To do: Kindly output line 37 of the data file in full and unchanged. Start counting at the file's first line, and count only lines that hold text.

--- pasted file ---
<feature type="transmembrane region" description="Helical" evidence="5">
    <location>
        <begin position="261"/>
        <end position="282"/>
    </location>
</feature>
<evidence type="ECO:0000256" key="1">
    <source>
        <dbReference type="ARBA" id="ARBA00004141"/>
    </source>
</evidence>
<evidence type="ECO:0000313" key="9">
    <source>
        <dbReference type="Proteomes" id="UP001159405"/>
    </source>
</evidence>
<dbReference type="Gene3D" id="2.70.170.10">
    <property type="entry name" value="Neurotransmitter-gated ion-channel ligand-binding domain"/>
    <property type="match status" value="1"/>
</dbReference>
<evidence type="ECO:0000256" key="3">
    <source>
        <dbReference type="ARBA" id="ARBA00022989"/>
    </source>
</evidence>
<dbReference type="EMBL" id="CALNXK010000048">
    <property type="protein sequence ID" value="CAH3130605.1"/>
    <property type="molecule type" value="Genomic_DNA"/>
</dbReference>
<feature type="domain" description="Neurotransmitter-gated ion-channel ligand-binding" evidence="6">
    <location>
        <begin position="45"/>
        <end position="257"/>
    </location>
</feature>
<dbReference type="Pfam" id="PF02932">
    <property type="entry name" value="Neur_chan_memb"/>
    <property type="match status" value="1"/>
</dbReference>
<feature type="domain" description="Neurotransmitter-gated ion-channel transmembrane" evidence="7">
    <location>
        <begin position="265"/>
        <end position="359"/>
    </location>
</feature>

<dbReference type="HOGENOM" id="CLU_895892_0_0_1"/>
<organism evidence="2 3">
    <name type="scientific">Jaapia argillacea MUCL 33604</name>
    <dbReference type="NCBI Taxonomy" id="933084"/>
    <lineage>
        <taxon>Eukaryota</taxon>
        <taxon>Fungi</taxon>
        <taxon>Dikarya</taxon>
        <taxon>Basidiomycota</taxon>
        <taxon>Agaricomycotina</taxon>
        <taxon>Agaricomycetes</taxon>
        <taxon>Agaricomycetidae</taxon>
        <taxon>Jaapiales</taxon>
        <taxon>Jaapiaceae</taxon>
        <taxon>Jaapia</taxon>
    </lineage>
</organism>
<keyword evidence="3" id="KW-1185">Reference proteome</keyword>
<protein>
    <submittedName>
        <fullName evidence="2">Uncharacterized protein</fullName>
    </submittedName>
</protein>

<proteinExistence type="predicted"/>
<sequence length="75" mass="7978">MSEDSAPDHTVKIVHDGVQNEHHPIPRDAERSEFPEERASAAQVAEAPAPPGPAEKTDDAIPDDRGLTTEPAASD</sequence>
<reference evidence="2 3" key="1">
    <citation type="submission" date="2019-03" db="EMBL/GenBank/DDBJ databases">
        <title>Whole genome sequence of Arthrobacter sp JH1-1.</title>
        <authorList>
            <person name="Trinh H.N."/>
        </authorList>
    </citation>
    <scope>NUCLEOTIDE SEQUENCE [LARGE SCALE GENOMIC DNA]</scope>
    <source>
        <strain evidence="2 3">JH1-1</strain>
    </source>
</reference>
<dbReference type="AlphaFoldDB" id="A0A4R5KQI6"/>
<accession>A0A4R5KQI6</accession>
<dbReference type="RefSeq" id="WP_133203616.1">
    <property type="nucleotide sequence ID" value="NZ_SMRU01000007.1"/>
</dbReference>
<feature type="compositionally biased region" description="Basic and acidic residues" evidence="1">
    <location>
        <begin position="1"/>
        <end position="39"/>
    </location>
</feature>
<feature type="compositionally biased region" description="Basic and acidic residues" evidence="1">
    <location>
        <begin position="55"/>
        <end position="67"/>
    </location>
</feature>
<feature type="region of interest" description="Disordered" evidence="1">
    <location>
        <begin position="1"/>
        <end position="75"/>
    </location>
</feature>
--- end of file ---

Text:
    <property type="entry name" value="Neur_chan_memb"/>